Background: Patient education demonstrates variable benefits on diabetes control.Introduction: To examine the effect of discussing nonmydriatic retinal imaging findings during a single endocrinology visit on HbA1c levels after 6, 12, and 60 months.Materials and Methods: Patients with HbA1c >8.0% and diabetic retinopathy were previously recruited for a prospective study looking at the change in HbA1c at 3 months between those assigned to a session of nonmydriatic imaging with discussion of retinal findings and those assigned to routine endocrinology evaluation alone. The patients were subsequently evaluated at 6, 12, and 60 months after the initial intervention.Results: Fifty-three of the 57 originally recruited intervention subjects (93%) and 48 of 54 subjects in the original control group (89%) were evaluated at 6 and 12 months and 44 patients in each group (75% and 81%, respectively) at 60 months. At 6 months, the intervention group maintained larger decreases in median HbA1c compared to control (−1.1 vs. −0.3, respectively, p = 0.002) with a trend persisting at 12 months (−0.6 vs. −0.2, respectively, p = 0.07). After 60 months, there was no significant difference in the median change in HbA1c between treatment and control groups (0.3 vs. 0.1, respectively, p = 0.54).Discussion: The short-term improvement in HbA1c resulting from discussion of retinal findings persists throughout the first year in this diabetic cohort, but its magnitude declines with time and becomes statistically insignificant at some point between 6 and 12 months.Conclusions: In patients with poorly controlled diabetes, retinal imaging review may help improve glycemic control but may require repetition periodically for benefit beyond 6 months.
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Publisher
Mary Ann Liebert
ISSN
1530-5627
DOI
10.1089/tmj.2019.0239
Publisher site
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Abstract

Background: Patient education demonstrates variable benefits on diabetes control.Introduction: To examine the effect of discussing nonmydriatic retinal imaging findings during a single endocrinology visit on HbA1c levels after 6, 12, and 60 months.Materials and Methods: Patients with HbA1c >8.0% and diabetic retinopathy were previously recruited for a prospective study looking at the change in HbA1c at 3 months between those assigned to a session of nonmydriatic imaging with discussion of retinal findings and those assigned to routine endocrinology evaluation alone. The patients were subsequently evaluated at 6, 12, and 60 months after the initial intervention.Results: Fifty-three of the 57 originally recruited intervention subjects (93%) and 48 of 54 subjects in the original control group (89%) were evaluated at 6 and 12 months and 44 patients in each group (75% and 81%, respectively) at 60 months. At 6 months, the intervention group maintained larger decreases in median HbA1c compared to control (−1.1 vs. −0.3, respectively, p = 0.002) with a trend persisting at 12 months (−0.6 vs. −0.2, respectively, p = 0.07). After 60 months, there was no significant difference in the median change in HbA1c between treatment and control groups (0.3 vs. 0.1, respectively, p = 0.54).Discussion: The short-term improvement in HbA1c resulting from discussion of retinal findings persists throughout the first year in this diabetic cohort, but its magnitude declines with time and becomes statistically insignificant at some point between 6 and 12 months.Conclusions: In patients with poorly controlled diabetes, retinal imaging review may help improve glycemic control but may require repetition periodically for benefit beyond 6 months.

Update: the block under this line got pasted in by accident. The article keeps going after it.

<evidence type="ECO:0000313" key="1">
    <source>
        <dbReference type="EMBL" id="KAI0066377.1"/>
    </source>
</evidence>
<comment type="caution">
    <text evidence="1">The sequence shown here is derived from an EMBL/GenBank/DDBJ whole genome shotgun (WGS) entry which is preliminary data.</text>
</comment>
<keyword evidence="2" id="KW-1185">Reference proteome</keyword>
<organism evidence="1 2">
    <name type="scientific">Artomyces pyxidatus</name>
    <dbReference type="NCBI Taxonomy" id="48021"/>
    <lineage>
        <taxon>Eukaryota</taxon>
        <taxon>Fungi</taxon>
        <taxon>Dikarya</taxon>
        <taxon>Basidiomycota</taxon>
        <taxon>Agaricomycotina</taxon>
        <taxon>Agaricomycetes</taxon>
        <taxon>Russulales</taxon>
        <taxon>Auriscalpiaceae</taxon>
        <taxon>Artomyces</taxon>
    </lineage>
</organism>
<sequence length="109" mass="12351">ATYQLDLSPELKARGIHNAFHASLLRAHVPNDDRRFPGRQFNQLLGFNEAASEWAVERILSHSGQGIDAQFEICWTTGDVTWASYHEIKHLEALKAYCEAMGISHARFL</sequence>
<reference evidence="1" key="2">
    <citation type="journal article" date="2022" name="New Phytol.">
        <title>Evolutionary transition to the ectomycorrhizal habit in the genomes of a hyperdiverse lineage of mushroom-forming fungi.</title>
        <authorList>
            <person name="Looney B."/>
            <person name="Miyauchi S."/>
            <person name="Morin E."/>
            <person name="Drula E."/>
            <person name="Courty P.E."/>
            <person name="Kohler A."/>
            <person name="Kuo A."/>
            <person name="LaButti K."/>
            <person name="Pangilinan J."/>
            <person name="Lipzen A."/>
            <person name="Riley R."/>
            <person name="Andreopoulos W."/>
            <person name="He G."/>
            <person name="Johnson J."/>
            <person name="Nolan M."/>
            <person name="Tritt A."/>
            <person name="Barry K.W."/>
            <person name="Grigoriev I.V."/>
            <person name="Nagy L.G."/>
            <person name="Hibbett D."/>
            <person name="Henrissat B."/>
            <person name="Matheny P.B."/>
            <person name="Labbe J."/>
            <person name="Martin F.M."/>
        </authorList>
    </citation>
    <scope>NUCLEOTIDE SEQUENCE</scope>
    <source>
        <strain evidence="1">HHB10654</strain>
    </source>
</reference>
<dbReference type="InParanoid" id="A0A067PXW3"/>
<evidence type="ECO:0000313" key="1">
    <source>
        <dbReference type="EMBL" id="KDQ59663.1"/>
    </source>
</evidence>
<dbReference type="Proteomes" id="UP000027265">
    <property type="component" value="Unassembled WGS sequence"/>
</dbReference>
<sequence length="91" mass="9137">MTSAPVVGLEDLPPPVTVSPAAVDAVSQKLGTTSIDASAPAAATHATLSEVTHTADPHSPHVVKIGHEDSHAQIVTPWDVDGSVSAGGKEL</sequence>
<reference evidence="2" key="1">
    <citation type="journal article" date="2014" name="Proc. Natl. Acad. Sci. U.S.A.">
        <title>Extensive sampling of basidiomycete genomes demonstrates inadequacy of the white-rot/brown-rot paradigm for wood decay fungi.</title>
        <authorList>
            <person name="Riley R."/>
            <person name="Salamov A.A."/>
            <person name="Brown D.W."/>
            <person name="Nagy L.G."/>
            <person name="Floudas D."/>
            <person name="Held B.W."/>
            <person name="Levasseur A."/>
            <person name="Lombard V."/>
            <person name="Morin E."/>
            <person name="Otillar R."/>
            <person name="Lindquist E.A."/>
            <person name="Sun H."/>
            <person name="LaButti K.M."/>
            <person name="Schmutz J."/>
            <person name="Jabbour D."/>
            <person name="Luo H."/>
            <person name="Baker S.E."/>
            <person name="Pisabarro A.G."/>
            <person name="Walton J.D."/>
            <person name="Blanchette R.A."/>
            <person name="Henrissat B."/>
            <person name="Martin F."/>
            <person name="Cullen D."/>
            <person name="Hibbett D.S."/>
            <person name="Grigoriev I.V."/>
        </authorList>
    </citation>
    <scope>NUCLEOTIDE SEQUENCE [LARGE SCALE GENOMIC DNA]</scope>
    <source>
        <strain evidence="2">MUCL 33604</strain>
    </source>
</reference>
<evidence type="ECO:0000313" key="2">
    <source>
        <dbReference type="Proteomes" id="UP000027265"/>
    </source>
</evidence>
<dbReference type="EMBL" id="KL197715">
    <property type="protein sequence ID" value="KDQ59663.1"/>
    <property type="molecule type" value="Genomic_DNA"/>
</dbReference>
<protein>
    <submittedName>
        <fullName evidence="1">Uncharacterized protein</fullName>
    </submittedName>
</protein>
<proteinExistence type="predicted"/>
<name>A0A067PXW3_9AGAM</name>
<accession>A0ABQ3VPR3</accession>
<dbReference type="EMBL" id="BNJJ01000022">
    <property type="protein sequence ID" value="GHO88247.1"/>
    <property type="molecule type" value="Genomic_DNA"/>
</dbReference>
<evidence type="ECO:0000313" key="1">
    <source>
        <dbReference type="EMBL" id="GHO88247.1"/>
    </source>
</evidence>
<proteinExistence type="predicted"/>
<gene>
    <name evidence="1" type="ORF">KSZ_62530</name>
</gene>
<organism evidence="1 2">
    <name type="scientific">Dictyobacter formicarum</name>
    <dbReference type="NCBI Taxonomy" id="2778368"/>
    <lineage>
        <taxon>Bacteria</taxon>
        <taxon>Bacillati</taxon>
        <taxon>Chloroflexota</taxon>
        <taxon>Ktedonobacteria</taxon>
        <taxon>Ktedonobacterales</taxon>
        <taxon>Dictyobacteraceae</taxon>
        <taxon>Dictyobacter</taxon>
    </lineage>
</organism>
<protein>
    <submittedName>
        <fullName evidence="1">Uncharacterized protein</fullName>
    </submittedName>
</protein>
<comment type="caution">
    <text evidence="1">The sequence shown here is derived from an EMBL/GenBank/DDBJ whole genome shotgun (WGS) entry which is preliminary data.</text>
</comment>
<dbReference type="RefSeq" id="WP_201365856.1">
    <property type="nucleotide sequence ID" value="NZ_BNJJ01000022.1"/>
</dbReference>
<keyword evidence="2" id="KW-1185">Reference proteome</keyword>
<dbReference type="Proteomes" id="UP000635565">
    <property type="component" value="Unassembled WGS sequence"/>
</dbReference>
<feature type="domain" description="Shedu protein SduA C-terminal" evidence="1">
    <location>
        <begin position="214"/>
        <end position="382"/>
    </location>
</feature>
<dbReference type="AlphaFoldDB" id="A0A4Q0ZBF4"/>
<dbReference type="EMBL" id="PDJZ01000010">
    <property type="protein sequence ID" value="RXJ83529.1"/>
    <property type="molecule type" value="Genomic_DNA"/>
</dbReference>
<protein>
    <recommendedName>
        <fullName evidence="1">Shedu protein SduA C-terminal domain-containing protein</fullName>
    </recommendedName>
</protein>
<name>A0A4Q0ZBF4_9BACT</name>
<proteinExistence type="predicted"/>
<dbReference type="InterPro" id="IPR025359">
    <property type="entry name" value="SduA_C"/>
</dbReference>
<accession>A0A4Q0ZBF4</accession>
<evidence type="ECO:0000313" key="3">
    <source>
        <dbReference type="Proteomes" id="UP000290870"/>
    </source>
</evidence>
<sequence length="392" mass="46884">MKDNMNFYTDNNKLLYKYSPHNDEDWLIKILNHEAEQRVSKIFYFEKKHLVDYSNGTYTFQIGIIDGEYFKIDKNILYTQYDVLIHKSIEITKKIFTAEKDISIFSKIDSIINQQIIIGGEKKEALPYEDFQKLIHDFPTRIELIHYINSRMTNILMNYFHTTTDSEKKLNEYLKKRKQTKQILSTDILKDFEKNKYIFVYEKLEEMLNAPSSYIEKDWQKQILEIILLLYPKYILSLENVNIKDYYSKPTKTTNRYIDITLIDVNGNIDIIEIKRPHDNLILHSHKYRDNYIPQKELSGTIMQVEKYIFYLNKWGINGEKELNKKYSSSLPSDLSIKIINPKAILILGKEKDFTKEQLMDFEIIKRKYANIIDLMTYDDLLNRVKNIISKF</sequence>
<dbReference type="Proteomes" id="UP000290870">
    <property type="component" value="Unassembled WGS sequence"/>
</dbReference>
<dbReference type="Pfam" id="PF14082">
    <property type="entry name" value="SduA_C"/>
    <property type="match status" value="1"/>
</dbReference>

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Telemedicine and e-HealthMary Ann Liebert

Published: Jan 14, 2020